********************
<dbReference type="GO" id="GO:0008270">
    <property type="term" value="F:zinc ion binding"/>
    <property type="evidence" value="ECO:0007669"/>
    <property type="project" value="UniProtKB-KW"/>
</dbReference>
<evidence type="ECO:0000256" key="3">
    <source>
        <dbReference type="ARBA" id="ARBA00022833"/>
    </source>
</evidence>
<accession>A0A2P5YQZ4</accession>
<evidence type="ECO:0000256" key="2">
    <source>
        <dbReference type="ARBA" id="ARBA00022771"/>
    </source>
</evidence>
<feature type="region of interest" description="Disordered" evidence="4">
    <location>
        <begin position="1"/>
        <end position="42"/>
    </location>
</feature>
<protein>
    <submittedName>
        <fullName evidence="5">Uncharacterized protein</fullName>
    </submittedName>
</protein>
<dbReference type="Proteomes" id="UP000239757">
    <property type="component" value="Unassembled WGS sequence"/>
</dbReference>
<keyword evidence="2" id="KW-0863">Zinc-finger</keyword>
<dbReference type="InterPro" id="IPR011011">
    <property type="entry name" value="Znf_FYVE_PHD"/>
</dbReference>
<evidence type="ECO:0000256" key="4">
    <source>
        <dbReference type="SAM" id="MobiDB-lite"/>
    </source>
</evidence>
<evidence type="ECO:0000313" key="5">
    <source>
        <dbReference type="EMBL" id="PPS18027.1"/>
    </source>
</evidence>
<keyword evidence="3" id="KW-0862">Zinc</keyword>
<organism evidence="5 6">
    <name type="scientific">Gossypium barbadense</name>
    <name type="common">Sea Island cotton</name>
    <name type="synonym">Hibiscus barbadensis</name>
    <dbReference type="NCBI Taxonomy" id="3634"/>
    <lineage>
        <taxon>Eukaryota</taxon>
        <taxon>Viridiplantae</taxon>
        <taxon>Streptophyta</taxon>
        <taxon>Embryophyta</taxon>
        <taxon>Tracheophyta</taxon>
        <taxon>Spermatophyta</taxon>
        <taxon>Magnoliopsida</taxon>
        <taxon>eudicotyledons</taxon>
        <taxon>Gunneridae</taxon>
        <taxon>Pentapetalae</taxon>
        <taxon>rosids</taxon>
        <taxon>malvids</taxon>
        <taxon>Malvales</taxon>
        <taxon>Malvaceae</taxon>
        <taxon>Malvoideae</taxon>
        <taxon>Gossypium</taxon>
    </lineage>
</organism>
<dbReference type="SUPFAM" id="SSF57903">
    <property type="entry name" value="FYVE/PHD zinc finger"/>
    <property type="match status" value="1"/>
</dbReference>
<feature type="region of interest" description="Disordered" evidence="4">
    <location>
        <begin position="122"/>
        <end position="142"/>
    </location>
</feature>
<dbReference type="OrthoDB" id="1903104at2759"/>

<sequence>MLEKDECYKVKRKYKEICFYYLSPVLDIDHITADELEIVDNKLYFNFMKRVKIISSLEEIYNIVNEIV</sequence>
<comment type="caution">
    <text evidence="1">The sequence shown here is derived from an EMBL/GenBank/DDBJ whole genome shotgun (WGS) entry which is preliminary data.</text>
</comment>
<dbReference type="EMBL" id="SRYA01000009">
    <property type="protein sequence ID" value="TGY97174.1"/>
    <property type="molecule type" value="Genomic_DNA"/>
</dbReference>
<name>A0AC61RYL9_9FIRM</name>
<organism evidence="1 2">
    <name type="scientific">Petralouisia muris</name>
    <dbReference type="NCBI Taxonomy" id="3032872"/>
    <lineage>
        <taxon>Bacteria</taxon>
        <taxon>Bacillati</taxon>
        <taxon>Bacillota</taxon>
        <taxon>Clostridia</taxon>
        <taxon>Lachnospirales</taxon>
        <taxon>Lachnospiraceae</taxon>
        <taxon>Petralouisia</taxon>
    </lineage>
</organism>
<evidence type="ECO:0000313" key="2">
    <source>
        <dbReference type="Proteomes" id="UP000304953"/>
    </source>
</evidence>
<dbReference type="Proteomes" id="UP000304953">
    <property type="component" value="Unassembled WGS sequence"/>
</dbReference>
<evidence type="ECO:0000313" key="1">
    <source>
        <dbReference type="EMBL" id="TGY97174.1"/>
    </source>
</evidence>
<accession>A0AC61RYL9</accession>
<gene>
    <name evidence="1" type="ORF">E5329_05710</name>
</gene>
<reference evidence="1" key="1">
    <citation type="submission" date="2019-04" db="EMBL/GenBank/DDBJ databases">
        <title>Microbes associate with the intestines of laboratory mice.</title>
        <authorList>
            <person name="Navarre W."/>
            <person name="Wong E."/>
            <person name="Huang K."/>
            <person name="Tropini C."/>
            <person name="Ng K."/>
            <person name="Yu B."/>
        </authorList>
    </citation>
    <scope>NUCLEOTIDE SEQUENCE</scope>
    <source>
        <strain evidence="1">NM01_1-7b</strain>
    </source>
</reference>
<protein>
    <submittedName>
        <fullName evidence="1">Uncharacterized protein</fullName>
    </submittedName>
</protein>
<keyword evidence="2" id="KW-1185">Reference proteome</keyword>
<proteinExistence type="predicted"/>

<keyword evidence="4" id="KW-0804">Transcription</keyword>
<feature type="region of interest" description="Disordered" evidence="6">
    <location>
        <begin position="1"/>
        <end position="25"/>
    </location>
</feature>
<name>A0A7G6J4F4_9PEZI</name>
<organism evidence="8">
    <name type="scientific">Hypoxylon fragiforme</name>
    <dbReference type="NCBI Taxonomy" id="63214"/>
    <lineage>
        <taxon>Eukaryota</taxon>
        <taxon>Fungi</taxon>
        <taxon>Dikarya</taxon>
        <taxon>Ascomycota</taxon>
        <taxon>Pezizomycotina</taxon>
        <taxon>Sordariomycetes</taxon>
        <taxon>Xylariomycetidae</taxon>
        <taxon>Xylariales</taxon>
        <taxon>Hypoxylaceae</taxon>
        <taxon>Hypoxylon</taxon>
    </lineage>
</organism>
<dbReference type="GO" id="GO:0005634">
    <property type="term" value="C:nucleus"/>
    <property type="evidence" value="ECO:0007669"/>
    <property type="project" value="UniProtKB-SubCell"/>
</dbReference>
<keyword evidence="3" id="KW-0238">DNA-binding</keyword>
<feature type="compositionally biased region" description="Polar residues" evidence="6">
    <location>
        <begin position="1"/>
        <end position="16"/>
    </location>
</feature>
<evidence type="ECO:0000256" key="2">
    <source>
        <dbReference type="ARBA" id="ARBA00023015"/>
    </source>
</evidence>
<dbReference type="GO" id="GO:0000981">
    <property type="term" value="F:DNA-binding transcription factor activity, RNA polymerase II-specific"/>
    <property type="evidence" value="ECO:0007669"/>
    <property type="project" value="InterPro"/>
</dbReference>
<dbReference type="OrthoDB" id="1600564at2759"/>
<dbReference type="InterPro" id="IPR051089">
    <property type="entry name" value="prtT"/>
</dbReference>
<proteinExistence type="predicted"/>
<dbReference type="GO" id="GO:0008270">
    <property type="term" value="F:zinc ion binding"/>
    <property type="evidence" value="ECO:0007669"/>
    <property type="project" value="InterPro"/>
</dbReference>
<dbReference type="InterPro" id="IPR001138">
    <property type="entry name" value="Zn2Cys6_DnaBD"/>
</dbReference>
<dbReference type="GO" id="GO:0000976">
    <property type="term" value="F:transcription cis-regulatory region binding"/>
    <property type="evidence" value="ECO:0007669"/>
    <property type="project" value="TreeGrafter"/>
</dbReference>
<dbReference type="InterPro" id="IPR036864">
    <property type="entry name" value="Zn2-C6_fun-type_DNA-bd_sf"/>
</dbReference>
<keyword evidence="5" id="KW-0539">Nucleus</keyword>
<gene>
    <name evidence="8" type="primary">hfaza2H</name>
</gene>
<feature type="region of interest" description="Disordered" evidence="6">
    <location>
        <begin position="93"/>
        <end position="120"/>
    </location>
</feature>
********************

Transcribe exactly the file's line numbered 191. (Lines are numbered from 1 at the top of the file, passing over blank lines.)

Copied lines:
<dbReference type="InterPro" id="IPR051089">